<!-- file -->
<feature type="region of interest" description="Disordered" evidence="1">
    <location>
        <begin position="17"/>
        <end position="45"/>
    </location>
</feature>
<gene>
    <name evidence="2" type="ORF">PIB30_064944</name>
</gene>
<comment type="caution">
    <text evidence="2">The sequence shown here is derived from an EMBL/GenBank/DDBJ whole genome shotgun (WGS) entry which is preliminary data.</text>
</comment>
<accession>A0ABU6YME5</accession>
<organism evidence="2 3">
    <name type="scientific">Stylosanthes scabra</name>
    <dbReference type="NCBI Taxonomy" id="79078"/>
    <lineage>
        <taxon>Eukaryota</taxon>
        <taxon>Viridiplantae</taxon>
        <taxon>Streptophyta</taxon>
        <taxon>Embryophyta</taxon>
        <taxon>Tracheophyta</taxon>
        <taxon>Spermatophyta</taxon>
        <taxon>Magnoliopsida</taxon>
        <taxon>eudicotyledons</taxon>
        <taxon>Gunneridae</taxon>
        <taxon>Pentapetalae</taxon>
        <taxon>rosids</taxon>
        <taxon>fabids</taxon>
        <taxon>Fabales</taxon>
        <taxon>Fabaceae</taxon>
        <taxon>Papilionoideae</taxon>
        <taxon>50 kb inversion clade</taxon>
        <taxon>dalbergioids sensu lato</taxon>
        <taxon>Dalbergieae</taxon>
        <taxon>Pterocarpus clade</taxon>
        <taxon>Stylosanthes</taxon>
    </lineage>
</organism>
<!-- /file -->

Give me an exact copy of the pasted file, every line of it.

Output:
<feature type="region of interest" description="Disordered" evidence="1">
    <location>
        <begin position="17"/>
        <end position="45"/>
    </location>
</feature>
<gene>
    <name evidence="2" type="ORF">PIB30_064944</name>
</gene>
<comment type="caution">
    <text evidence="2">The sequence shown here is derived from an EMBL/GenBank/DDBJ whole genome shotgun (WGS) entry which is preliminary data.</text>
</comment>
<accession>A0ABU6YME5</accession>
<organism evidence="2 3">
    <name type="scientific">Stylosanthes scabra</name>
    <dbReference type="NCBI Taxonomy" id="79078"/>
    <lineage>
        <taxon>Eukaryota</taxon>
        <taxon>Viridiplantae</taxon>
        <taxon>Streptophyta</taxon>
        <taxon>Embryophyta</taxon>
        <taxon>Tracheophyta</taxon>
        <taxon>Spermatophyta</taxon>
        <taxon>Magnoliopsida</taxon>
        <taxon>eudicotyledons</taxon>
        <taxon>Gunneridae</taxon>
        <taxon>Pentapetalae</taxon>
        <taxon>rosids</taxon>
        <taxon>fabids</taxon>
        <taxon>Fabales</taxon>
        <taxon>Fabaceae</taxon>
        <taxon>Papilionoideae</taxon>
        <taxon>50 kb inversion clade</taxon>
        <taxon>dalbergioids sensu lato</taxon>
        <taxon>Dalbergieae</taxon>
        <taxon>Pterocarpus clade</taxon>
        <taxon>Stylosanthes</taxon>
    </lineage>
</organism>